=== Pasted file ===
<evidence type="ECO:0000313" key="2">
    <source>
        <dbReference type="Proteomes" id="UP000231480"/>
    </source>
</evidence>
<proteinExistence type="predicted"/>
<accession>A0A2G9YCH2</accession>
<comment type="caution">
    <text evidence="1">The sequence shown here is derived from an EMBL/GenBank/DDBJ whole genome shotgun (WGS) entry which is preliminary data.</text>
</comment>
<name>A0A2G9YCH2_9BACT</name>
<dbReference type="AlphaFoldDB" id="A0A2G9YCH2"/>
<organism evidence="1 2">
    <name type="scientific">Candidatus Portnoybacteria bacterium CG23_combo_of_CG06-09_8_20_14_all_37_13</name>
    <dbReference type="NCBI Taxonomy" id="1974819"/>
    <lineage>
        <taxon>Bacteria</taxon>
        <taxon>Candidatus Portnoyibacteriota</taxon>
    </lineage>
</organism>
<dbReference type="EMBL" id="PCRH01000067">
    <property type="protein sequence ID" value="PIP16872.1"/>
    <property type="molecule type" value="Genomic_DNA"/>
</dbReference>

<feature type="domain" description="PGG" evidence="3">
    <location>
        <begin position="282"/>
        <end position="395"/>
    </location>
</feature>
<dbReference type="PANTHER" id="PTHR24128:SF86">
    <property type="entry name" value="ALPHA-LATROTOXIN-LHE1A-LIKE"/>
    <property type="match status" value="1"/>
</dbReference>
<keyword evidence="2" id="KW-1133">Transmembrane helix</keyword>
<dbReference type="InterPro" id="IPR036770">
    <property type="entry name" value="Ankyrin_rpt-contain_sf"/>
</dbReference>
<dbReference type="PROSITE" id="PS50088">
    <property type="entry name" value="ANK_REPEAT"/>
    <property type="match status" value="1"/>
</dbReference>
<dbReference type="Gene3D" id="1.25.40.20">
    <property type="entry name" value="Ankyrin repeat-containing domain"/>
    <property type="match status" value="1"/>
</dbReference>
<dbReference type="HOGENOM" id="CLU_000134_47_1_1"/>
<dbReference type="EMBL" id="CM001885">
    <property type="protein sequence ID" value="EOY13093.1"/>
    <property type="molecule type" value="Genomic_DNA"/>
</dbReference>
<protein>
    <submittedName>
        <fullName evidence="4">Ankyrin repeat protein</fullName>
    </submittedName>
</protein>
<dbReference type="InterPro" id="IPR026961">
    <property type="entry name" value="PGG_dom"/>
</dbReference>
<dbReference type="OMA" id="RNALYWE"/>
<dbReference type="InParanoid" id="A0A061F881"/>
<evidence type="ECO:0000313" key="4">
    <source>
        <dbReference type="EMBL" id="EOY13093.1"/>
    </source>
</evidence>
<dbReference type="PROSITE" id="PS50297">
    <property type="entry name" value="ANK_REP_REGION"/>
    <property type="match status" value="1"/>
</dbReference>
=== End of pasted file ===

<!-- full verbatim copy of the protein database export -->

<evidence type="ECO:0000313" key="2">
    <source>
        <dbReference type="Proteomes" id="UP000231480"/>
    </source>
</evidence>
<proteinExistence type="predicted"/>
<accession>A0A2G9YCH2</accession>
<comment type="caution">
    <text evidence="1">The sequence shown here is derived from an EMBL/GenBank/DDBJ whole genome shotgun (WGS) entry which is preliminary data.</text>
</comment>
<name>A0A2G9YCH2_9BACT</name>
<dbReference type="AlphaFoldDB" id="A0A2G9YCH2"/>
<organism evidence="1 2">
    <name type="scientific">Candidatus Portnoybacteria bacterium CG23_combo_of_CG06-09_8_20_14_all_37_13</name>
    <dbReference type="NCBI Taxonomy" id="1974819"/>
    <lineage>
        <taxon>Bacteria</taxon>
        <taxon>Candidatus Portnoyibacteriota</taxon>
    </lineage>
</organism>
<dbReference type="EMBL" id="PCRH01000067">
    <property type="protein sequence ID" value="PIP16872.1"/>
    <property type="molecule type" value="Genomic_DNA"/>
</dbReference>

<feature type="domain" description="PGG" evidence="3">
    <location>
        <begin position="282"/>
        <end position="395"/>
    </location>
</feature>
<dbReference type="PANTHER" id="PTHR24128:SF86">
    <property type="entry name" value="ALPHA-LATROTOXIN-LHE1A-LIKE"/>
    <property type="match status" value="1"/>
</dbReference>
<keyword evidence="2" id="KW-1133">Transmembrane helix</keyword>
<dbReference type="InterPro" id="IPR036770">
    <property type="entry name" value="Ankyrin_rpt-contain_sf"/>
</dbReference>
<dbReference type="PROSITE" id="PS50088">
    <property type="entry name" value="ANK_REPEAT"/>
    <property type="match status" value="1"/>
</dbReference>
<dbReference type="Gene3D" id="1.25.40.20">
    <property type="entry name" value="Ankyrin repeat-containing domain"/>
    <property type="match status" value="1"/>
</dbReference>
<dbReference type="HOGENOM" id="CLU_000134_47_1_1"/>
<dbReference type="EMBL" id="CM001885">
    <property type="protein sequence ID" value="EOY13093.1"/>
    <property type="molecule type" value="Genomic_DNA"/>
</dbReference>
<protein>
    <submittedName>
        <fullName evidence="4">Ankyrin repeat protein</fullName>
    </submittedName>
</protein>
<dbReference type="InterPro" id="IPR026961">
    <property type="entry name" value="PGG_dom"/>
</dbReference>
<dbReference type="OMA" id="RNALYWE"/>
<dbReference type="InParanoid" id="A0A061F881"/>
<evidence type="ECO:0000313" key="4">
    <source>
        <dbReference type="EMBL" id="EOY13093.1"/>
    </source>
</evidence>
<dbReference type="PROSITE" id="PS50297">
    <property type="entry name" value="ANK_REP_REGION"/>
    <property type="match status" value="1"/>
</dbReference>